Built with single-player story and fluid action combat in mind, Dragon's Dogma wasn't a good fit for online cooperative play. Instead, Capcom came up with an all new way for players to share their play experience โ€” the pawn system.

What's the pawn system? It's essentially a way for players to collect, enrich, and return each other's created characters, sharing the battles fought and lands traveled with their friends through magical beings drawn to their service.

When a player begins his or her Dragon's Dogma journey, they first create their character, the avatar that will represent them in the world. They can select what type of character this is, define their appearance, assign skills, and so forth.

The player is also responsible for defining the class and appearance of their main pawn, a magical, otherworldly being drawn to the adventurer for unknown reasons. They'll never get old, and they'll never die. They are eternal creatures that only live to serve. The main pawn is the player's constant companion, and should be designed with skills that complement the main character. If the main is a frail caster, perhaps the pawn should be an armored warrior, keeping foes at bay. If The main character is that warrior, maybe a healer in required.


To fill out the adventuring party, the player travels to the Rift, an alternate plane that plays home to thousands and thousands of mercenary pawns. Mercenary pawns come in all shapes, sizes and classes, ready to fight by the players' side as long as they're needed. They can be swapped out during visits to the Rift as the situation calls for it.

Where do all of these mercenary pawns come from? For the internet connected player, they come from other players.


See, the main pawn of one player is the mercenary pawn of the next. Say a player creates a willowy blonde healer character to be his constant companion. Another player visiting the Rift can either randomly or purposefully (using an in-game search function) recruit that main pawn as a mercenary.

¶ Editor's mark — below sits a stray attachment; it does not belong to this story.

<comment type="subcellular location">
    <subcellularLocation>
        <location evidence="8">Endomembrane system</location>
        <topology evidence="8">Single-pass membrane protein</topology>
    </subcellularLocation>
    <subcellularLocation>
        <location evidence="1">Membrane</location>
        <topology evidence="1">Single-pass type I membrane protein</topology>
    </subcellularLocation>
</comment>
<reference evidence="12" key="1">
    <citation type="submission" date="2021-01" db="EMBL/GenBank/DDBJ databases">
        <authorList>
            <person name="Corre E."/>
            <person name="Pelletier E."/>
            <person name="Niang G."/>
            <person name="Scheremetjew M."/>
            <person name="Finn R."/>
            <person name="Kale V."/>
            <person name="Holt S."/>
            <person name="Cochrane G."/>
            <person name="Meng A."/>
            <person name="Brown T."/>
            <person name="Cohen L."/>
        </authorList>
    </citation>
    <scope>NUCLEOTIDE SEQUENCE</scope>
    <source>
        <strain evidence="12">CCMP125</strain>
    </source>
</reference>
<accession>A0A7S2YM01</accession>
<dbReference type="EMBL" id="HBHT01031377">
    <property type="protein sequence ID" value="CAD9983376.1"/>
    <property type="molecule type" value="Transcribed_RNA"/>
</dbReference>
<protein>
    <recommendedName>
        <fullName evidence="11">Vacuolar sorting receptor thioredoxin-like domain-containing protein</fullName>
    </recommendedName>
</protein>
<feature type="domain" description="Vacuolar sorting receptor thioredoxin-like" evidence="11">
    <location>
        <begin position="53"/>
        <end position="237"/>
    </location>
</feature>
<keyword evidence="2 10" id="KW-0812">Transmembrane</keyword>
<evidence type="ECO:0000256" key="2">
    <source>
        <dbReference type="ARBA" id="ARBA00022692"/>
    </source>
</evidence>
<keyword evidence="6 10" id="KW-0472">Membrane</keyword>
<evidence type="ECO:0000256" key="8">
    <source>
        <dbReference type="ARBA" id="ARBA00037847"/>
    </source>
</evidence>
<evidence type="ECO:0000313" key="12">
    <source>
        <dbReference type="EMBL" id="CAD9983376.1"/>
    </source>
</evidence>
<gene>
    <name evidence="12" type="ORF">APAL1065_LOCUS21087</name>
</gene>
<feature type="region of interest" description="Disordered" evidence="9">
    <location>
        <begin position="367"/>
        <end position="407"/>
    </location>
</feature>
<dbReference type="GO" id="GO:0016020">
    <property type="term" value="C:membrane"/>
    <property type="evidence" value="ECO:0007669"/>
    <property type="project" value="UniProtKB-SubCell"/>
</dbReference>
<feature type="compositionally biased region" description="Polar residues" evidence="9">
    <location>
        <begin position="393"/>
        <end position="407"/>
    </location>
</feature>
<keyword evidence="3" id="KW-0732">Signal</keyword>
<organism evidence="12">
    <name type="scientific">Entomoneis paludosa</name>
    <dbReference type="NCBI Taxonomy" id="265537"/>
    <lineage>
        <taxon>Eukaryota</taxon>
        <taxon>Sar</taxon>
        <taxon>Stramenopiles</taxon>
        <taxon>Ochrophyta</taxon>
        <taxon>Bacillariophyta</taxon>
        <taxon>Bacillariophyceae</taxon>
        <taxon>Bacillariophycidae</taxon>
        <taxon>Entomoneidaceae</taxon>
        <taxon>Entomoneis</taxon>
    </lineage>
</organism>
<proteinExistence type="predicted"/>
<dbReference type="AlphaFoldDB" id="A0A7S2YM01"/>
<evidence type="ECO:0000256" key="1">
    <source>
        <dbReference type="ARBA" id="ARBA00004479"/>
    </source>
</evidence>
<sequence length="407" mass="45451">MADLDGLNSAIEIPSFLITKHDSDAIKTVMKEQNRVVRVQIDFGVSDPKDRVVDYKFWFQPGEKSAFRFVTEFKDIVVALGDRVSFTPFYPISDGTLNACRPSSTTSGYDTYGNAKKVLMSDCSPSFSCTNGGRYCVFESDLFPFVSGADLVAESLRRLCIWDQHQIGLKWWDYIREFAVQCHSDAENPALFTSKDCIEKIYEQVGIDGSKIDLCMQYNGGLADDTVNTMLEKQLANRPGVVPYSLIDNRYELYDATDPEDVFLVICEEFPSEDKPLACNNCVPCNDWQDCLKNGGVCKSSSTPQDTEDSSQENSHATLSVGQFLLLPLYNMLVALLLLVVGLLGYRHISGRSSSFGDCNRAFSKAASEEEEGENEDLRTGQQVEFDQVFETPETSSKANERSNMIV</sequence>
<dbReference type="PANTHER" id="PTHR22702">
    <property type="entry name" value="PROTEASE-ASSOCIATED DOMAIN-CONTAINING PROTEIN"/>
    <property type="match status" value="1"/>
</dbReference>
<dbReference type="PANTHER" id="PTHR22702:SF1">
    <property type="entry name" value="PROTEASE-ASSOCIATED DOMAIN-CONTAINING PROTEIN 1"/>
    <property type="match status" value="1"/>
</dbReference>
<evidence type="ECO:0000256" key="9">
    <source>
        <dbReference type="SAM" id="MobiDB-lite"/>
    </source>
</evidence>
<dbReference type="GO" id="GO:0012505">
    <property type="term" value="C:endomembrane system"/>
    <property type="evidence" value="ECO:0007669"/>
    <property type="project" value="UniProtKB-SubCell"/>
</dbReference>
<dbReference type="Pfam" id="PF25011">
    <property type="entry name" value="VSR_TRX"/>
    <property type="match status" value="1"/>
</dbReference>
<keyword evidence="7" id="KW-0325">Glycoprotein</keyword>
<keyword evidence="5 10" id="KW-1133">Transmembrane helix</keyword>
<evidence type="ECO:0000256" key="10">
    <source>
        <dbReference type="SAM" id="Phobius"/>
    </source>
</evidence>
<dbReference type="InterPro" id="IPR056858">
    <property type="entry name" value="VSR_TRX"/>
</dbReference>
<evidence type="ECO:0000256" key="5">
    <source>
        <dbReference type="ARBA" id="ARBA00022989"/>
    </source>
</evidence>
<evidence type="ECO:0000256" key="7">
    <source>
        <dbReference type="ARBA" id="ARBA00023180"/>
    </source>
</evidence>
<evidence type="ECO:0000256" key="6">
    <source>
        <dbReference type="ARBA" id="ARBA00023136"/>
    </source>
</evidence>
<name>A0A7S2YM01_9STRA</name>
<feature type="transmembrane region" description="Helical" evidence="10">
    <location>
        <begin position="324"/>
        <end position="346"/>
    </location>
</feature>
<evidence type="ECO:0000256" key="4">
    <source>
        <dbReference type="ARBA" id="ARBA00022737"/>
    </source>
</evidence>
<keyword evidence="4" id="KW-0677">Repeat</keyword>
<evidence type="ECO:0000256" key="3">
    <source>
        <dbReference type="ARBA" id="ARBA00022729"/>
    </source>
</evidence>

What's so great about that? For one, while a main pawn is playing mercenary to another player they'll earn Rim Crystals, a special sort of currency that can be used to either rent higher level pawns or buy powerful in-game items.


Far more interesting is the fact that a player's main pawn retains everything they've learned while acting as a mercenary, bringing that knowledge back to the player's game.

For instance, the main pawn of a beginning player gets rented out by a player further along in the story. Adventuring with this other player, the pawn takes down a creature the original player hasn't faced yet. When the renting player is done, the owning player is notified that there's an update available for their pawn, and the knowledge of how to take down that creature is added to the pawn's repertoire. When the original player finally faces that creature, the pawn will share knowledge about how the beast had been taken down previously.


The same goes for special areas and dungeons. If a pawn navigates a maze with a renting player, they'll impart that knowledge to the owning player when they reach the same spot.

Of course the best pawns get the best knowledge, so it's up to players to create attractive characters that others will want to adventure with, or use social networking to promote their pawn amongst their gaming buddies. Or maybe advertise their pawn in a future post on a major gaming blog.


Not that I would ever do such a thing. At least until early next year, when Dragon's Dogma hits the PlayStation 3 and Xbox 360.

You can contact Michael Fahey, the author of this post, at fahey@kotaku.com. You can also find him on Twitter, Facebook, and lurking around our #tips page.